“Do not be overcome by evil, but overcome evil with good.”– Romans 12:21
It is so hard to be unselfish. In a time of instant gratification being essentially the norm, it is difficult for us to not care more about our needs than the needs of others.
We get impatient in the grocery line waiting for the older person in front of us to finish writing their check because we have to get home. We ride up on the car in front of us because they’re only going 10 miles over the speed limit and they need to move over because where we are going is way more important.
Let’s go a little deeper. We ignore the neighbor who has a load of groceries because we are too concerned with the show we are watching. We choose to ignore a handshake in church because that person isn’t someone I speak to anymore and they should have to come to me.
Our selfishness ruins us and places limits on our ability to grow in our faith.
Romans 12:1 says: “Therefore I urge you, brethren, by the mercies of God, to present your bodies a living and holy sacrifice, acceptable to God, which is your spiritual service of worship”. Paul is urging the church in Rome to recognize the need to be self-sacrificial in view of God’s mercy on them. That is how we truly worship God in our lives.
Being willing to put our own wants and desires aside; in order to seek out the desires of our Father in heaven is what true worship contains.
The mercy of God was given to us through the most unselfish acts ever; His Son being sacrificed on the cross for our lives.
I was told once, “Mercy is not receiving what we deserve and grace is receiving that which we do not deserve”. It is so wonderful to know that our Father in heaven looked down on His creation and said, “I will not do to them what they deserve, but I will give them something they could never deserve on their own”.
We are called to be a living sacrifice in view of God’s mercy on us. However, our willingness to be a sacrifice can only be prompted by our love for God.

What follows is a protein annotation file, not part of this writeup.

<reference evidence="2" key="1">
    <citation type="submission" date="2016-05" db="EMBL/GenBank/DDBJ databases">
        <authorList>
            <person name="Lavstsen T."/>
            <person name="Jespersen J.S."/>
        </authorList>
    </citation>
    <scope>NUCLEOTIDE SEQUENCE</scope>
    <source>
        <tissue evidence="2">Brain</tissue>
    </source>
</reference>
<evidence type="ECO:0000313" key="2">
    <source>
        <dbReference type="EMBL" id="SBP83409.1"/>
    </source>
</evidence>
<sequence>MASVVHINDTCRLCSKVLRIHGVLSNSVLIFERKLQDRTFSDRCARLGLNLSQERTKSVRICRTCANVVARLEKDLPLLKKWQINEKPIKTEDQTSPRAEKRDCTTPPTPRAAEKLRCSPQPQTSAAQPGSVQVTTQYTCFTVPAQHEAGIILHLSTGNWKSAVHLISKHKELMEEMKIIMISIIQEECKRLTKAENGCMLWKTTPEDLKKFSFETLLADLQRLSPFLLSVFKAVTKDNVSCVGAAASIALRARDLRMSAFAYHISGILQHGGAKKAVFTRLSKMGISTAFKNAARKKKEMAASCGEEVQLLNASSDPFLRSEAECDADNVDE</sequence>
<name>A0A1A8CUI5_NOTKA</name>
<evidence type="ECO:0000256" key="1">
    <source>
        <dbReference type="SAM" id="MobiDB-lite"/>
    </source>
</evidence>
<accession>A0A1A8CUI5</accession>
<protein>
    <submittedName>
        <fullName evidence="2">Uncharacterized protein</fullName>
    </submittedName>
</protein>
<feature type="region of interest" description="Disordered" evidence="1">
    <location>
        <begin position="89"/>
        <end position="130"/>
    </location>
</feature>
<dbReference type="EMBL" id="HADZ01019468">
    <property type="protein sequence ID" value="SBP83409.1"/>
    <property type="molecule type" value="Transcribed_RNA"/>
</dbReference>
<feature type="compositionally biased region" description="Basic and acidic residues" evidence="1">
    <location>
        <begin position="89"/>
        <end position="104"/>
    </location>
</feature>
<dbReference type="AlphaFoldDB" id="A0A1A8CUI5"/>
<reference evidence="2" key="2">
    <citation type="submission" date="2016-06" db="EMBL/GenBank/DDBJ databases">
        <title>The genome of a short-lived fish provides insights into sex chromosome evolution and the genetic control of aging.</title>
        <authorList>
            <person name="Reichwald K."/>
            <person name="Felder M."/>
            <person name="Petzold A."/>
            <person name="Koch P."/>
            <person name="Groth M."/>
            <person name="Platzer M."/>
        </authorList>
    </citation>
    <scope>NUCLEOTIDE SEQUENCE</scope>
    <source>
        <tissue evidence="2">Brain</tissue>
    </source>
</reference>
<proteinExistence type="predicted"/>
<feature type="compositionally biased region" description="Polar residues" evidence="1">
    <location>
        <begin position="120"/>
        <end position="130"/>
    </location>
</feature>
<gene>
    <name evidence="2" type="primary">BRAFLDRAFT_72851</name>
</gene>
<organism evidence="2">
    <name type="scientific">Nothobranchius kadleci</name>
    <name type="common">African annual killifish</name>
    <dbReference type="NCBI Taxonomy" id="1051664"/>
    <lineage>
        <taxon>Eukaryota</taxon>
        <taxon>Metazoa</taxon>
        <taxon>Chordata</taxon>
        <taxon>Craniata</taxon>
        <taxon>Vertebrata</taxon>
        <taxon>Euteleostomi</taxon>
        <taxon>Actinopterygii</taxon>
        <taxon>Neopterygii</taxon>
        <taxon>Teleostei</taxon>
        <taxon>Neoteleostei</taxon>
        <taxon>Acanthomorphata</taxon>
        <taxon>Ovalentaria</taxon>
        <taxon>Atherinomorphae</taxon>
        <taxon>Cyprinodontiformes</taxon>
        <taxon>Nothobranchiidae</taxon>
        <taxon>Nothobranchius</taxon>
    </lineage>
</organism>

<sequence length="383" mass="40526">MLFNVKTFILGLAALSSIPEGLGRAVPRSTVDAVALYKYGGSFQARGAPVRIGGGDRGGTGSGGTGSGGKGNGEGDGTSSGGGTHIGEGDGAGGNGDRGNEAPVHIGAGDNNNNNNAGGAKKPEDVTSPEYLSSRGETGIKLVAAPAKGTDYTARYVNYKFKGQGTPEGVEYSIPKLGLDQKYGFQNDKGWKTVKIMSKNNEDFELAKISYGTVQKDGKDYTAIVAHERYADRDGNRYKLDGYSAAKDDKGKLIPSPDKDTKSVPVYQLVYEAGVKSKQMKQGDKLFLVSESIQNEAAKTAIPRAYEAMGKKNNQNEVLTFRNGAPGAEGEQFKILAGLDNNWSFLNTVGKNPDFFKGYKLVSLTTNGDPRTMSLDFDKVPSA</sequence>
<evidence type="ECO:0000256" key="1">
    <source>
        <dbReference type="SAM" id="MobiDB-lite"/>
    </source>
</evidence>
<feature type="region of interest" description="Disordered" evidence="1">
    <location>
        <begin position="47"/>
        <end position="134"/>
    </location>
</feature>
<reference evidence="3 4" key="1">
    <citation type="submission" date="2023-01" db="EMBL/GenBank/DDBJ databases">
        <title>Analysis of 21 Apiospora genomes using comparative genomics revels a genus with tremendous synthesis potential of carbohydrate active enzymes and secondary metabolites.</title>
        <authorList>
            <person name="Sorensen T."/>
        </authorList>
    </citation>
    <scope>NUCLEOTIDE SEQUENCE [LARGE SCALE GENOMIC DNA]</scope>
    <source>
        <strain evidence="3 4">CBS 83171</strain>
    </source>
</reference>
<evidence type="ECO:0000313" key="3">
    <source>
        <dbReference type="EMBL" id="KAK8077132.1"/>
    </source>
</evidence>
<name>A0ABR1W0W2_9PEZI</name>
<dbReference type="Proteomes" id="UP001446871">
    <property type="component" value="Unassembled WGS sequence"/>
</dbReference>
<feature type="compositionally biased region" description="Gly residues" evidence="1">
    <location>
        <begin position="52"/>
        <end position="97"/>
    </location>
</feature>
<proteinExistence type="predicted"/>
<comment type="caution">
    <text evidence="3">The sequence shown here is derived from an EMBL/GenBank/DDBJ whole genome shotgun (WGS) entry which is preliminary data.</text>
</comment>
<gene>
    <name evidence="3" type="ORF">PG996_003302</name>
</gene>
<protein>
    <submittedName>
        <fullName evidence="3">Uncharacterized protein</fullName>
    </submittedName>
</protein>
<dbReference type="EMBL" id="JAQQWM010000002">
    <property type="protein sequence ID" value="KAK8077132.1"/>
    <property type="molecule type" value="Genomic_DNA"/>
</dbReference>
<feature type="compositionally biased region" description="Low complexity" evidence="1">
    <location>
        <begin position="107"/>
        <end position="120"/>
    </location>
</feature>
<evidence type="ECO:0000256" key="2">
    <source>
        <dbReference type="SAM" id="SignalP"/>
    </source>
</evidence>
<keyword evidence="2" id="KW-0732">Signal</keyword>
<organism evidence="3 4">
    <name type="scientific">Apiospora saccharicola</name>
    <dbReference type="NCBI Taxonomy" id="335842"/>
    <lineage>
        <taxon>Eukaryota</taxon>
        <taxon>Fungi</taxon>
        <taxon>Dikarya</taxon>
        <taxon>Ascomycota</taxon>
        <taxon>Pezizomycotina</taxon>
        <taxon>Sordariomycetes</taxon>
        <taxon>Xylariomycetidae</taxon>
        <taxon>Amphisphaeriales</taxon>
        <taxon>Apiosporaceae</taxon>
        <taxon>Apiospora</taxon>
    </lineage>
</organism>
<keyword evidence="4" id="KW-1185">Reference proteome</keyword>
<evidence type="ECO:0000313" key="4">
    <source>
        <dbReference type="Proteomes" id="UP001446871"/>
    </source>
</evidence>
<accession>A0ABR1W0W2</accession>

If we choose to love ourselves more than God, then our ability to be a sacrifice for Him and for others is now thwarted by selfishness, which God chose to push aside to bring us back to Him.
When we offer ourselves as a living sacrifice, we will find ourselves more willing to love our neighbor. We will discover a heart to love our enemy and move beyond petty arguments. We will be more open to peaceful resolutions as opposed to creating strife and discord. Our lives will be filled with love which overflows for all because we do not look to our own interests, but to the interests of others. (Romans 12:9-21)
Being a living sacrifice is hard, but ultimately is worth it since we find evil being overtaken by the good we produce through Christ. Being selfish is more detrimental to our lives, especially since it hinders the gospel of Christ from going forward, at least through us.
May we find ourselves living self-sacrificially in light of God’s mercy on us. May we be people who share the same mercy and grace that we have received.
Peace and blessings friends.
QUESTION: What would your life look like if you lived unselfishly? Community? Church? Family? Workplace?